gaming since 1997

The Programmers – Part 1

Well, it was about time we had a new interview feature here at and since last time we spoke with several level designers, I thought “What would be going on in the minds of programmers ?”.
I shot off a couple of questions to several whizzkids and Aaron R. Leiby from Legend Entertainment (Unreal 2) and Robert Aronsson from The Other Guys (Side-Scene) were the first to respond.

How did you start in the gaming business ?

Aaron : I “officially” started in the gaming business with Legend Entertainment a scant two years back – about a year before Wheel of Time hit the store shelves. I haven’t turned back yet.

Robert : Got bored developing real-time combat management systems for a large European defense contractor, one morning when I came to work I realized that I should do what I’ve always have dreamed about , make computer games, I quit the same day and went home starting to write my first 3D engine.

What’s first ? The idea for an engine, or the idea of a game ?

Aaron : Game. What’s the point of an engine if you don’t have a game to shape it? Sure you can write a lot of individual pieces, but without a game to “prove” them, you might as well be writing screensavers

Robert : It depends, in my case the idea for Sidescene was first

How do you start on programming for a game ?

Aaron : Paper. Get all the ideas out in a malleable form. It’s a lot easier to rearrange a couple ideas spread across a few pages than it is to rewrite a couple hundred thousand lines of code.

Robert : Well , first of all you have to be skilled in math , otherwise its going to be a hard and painful trip down 3D lane. Another *must* is a good knowledge about the language you will use (in my case C++). Another pitfall is that many tend to start with too big projects that never will be finished. Start with small and well defined projects and let the projects grow as you get more experienced

What programming language do you use for making/modifying an engine ?

Aaron : Whatever is needed to get the job done. Each language has its purpose, and you need to use the tool that fits. I don’t hammer nails with a screwdriver, why should I code game logic in assembly? I’d have to say that the great bulk of my work is done in C++ though. Also, because we’re working with the Unreal engine currently, we do a lot of game logic in UnrealScript.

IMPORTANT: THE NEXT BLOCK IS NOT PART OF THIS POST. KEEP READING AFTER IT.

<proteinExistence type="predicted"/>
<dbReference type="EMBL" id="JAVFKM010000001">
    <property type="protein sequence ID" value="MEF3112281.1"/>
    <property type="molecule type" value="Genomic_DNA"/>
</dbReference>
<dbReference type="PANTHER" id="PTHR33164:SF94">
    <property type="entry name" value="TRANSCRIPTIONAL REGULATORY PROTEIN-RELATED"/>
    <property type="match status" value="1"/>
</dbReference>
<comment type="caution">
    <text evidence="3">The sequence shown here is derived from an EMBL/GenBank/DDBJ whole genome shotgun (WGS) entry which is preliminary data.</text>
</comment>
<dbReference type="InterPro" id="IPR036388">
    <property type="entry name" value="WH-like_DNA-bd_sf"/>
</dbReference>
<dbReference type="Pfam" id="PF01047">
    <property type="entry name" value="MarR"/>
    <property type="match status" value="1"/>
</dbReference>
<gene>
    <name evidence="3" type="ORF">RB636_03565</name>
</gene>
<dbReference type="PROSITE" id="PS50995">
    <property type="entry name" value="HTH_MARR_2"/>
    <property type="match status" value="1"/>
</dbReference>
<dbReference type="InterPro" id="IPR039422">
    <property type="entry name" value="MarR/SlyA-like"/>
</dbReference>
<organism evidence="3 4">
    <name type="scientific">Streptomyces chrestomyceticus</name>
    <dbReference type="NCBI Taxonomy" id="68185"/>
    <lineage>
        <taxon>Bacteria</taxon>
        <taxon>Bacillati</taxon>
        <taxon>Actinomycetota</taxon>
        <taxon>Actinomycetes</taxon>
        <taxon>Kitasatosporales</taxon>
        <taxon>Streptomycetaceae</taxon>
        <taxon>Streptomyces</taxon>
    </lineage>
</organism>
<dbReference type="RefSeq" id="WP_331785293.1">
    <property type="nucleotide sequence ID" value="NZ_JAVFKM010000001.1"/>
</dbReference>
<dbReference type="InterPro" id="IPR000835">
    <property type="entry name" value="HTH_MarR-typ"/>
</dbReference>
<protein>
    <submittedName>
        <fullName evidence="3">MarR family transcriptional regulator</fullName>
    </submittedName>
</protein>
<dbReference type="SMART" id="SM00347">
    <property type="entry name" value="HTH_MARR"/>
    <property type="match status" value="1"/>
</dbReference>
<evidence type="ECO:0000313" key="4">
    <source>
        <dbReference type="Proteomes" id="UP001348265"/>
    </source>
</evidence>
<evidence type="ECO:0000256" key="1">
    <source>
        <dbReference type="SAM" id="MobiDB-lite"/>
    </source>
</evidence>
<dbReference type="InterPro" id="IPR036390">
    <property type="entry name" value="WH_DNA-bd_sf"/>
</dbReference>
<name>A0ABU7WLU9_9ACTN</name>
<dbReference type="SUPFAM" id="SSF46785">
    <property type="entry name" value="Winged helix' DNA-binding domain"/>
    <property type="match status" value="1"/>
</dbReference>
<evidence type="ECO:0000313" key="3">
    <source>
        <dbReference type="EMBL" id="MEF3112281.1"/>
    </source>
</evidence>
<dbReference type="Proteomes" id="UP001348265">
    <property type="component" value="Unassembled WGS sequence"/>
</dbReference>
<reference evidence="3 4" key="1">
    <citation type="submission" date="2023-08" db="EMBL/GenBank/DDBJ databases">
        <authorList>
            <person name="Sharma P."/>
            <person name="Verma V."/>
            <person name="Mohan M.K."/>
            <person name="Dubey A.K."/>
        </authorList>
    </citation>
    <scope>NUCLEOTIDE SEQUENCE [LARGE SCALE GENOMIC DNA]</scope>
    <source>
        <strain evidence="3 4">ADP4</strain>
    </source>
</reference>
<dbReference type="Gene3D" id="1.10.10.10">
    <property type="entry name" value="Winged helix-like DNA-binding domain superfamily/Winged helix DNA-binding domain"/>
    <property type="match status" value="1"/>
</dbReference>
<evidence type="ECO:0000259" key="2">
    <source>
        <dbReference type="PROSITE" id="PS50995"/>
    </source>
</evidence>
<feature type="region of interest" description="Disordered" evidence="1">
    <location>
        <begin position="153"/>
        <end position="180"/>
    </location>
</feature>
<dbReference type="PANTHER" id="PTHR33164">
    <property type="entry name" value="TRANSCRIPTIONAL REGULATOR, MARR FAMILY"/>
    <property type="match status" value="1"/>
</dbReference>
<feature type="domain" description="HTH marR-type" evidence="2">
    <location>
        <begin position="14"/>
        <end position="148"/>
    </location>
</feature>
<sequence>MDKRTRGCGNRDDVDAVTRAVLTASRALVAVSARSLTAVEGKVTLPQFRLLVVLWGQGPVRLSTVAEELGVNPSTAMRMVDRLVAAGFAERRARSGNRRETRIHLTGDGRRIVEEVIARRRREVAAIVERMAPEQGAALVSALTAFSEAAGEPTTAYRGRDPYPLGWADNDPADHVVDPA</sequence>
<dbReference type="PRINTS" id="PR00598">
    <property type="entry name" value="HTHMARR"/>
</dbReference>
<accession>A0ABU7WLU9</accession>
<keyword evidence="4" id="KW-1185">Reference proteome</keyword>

Robert : C++ (Is there any other language ;o))

What the most difficult part about programming a game ?

Aaron : Finishing it. The first 90% is always the easiest part. It’s that last 90% that always gets you.

Robert : Not enough time

What do you like most about programming games ?

Aaron : Hmm… I guess seeing things happen. I often feel like a sorcerer conjuring up images out of pure ether. But all the conjuring in the world isn’t going to impress anyone – they want to see the fireball leap from your fingers. I can program till my fingers bleed, but in the end all I want to see is pretty pictures dance across the screen. Not to impress others, but just to entertain my relentless thirst for creating something from nothing.

Robert : That everyday I come to work (almost) I have a new interesting task to solve

What is the ultimate goal for a programmer ?

Aaron : To make their programming skills match their ego.

Robert : hmm, none that I know of ….. :o)

Any last comments on your job for future game programmers ?

Aaron : Read. Read everything you can get your hands on. Turn off your TV, pull up your pants, turn your hat around and read a frickin’ book for a change. Oh, and master the art of living on Mountain Dew and 2 hours of sleep every 36 hours – its amazing how much work you can accomplish when you break down the barriers of the solar calendar.

Robert : Learn math, work hard, never give up, have fun and don’t expect to get rich over a night ….

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